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Cpl. Jose N. Parra, 25, Loredo, Texas, and other advisers with Border Transition Team 4222 spent the day giving aid to small remote villages here Oct. 24. Their mission is to train, mentor and advise, but the Marines of BTT 4222 don’t forget to provide help to western Anbar’s civilian population. The transition team headed up a small civil affairs engagement to provide local Iraqis with medical, dental and logistical aid. Though it’s not part of their primary mission, team members here have learned that reaching out to the Iraqi people will make the people more likely to reach out to Marines. Intelligence gathering and improved security is just a byproduct of good relations. The real purpose here was to see some smiles. Marines handed out toothbrushes, toothpaste and teddy bears to each patient finished with the check up. The corpsman spoke to parents about how to treat with the medicine Marines supplied to them. Kids also received a class on proper tooth brushing techniques.

Photo by Cpl. GP Ingersoll

Transition team keeps watchful eye over Iraqi population

28 Oct 2008 | Cpl. GP Ingersoll

Their mission is to train, mentor and advise Iraqi Security Forces on Anbar’s border, but the Marines of Border Transition Team 4222 don’t forget to provide help to western Anbar’s civilian population.

“Helping them out helps the mission out greatly, as far as winning them over,” said Petty Officer 2nd Class John H. Holscher, corpsman, BTT 4222. “Turning them from the impression that the military is bad, that all we do is kick in doors and cause hell, it’s not like that at all. We’re trying to help them.”

The transition team headed up a small civil affairs engagement here Oct. 24 to provide local Iraqis with medical, dental and logistical aid. Though it’s not part of their primary mission, team members here have learned that reaching out to the Iraqi people will make them more likely to reach out to Marines.

“It’s important we gain their trust, if we have their trust they’ll talk to us and tell us where (foreign fighters) are, and we’re able to eradicate any insurgent presence,” said Gunnery Sgt. Rob T. Mantilla, operations chief. “It provides safety for us to maintain contact with these people; we keep them safe and they keep us safe.”

Intelligence gathering and improved security is just a byproduct of good relations. The real purpose here was to see some smiles.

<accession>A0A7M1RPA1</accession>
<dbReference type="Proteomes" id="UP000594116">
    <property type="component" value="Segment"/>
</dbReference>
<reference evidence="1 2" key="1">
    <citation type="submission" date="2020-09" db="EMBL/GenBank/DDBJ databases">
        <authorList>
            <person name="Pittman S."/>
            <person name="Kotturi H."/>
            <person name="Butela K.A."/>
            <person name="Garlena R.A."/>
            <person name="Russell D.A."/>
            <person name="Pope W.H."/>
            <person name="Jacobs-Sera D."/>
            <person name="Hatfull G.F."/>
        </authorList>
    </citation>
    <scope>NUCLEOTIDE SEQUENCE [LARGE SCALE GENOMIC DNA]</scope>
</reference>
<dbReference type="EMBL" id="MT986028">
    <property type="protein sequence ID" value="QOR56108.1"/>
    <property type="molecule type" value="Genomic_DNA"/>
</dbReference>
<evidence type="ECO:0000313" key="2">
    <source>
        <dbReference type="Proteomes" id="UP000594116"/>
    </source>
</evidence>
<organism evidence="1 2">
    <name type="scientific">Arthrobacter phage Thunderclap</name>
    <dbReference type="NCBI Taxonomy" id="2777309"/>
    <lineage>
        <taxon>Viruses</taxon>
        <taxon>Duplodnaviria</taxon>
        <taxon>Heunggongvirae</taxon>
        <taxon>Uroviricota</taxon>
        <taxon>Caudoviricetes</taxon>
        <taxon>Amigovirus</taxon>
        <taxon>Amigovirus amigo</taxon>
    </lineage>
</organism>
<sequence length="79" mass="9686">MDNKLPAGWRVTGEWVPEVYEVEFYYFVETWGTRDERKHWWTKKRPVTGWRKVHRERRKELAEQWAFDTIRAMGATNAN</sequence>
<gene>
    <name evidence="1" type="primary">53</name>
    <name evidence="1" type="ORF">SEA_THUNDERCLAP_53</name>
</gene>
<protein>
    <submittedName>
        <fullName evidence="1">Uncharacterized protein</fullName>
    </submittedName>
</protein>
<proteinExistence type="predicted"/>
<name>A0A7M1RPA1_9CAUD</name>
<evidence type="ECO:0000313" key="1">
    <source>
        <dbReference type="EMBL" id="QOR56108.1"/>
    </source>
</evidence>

“It’s good to put a smile on a kid’s face, I love that,” said Holscher, 28, New London, N.C. “At first they were scared, now they smile and stuff.”

A smile’s no good without pearly whites, so one of the priorities was good medical and dental hygiene. Holscher set up shop and saw to each civilian, checking vital signs and teeth.

“Dental out here is huge, there’s a large lack of dental hygiene, from education, I’ve no doubt they would do it if they knew how,” Holscher said.

Marines handed out toothbrushes, toothpaste and teddy bears after each patient finished with the check up. The corpsman spoke to parents about how to treat themselves and their children with the medicine Marines supplied to them. Kids also received a class on proper tooth brushing techniques.

They seemed more excited for the clothes and toys than for the doctor and the drugs.

“This is the face of Iraq right here, you could see it in their faces that we make a difference to them, one at a time.  And if that’s what it takes, then that’s what we have to do,” said Mantilla, 36, Jersey City, N.J.

The project kick-started when Mantilla talked to his girlfriend about the dismal living conditions of a few of the more isolated Iraqi families. She took it on herself to contact different stateside associations, looking for donations of clothes and food.

“(Mantilla) just told me about how the kids had barely anything, so I decided to go on (the internet) and post an ad for all unwanted stuffed animals and toys,” said Erika C. Duke, 25, Escondido, Calif. “Everyone responded, (and) wanted to give me shoes, clothes and toys.”

Mantilla told other team members about Duke’s success, and the idea snowballed from there. Soon the team’s loved ones combined their efforts.

“People started writing home and things just started flowing in from back home, with lots of support from friends and family, and the whole inspiration was to help the locals out,” said Capt. Will D. Whaley, operations officer.

An outpouring of aid filled one of the Marines’ huts. Brown boxes filled to the breaking point with aid. Some bundles of clothes were separated by size and tied off with inspirational messages written in Arabic.

“It just to teach them that, although we have cultural differences, and maybe have a different belief system, we’re still goodhearted people that care for other people,” said Whaley, 32, Phoenix.

 The locals thanked their visitors with chai tea and hummus bread. Kids ran around the Marines, laughing, playing with their new toys and trying on new clothes.

Some Marines couldn’t help but play themselves.

“They’re the future of this country, these kids,” Mantilla said. “If they’re willing to put their hand out, we’re willing to try to pull them up and assist in any way we can.”

Mantilla said building a relationship is a good investment, and that it may bear fruit in the years to come.

“These kids are going to grow up. One day, they may be persuaded to put a rifle in their hands and fight us, but if they remember us, it’s kind of hard to do something like that,” he said.

The engagement went well, said Marines here, but the team isn’t done yet. As long as support keeps flowing from the states, the civil affairs missions will continue.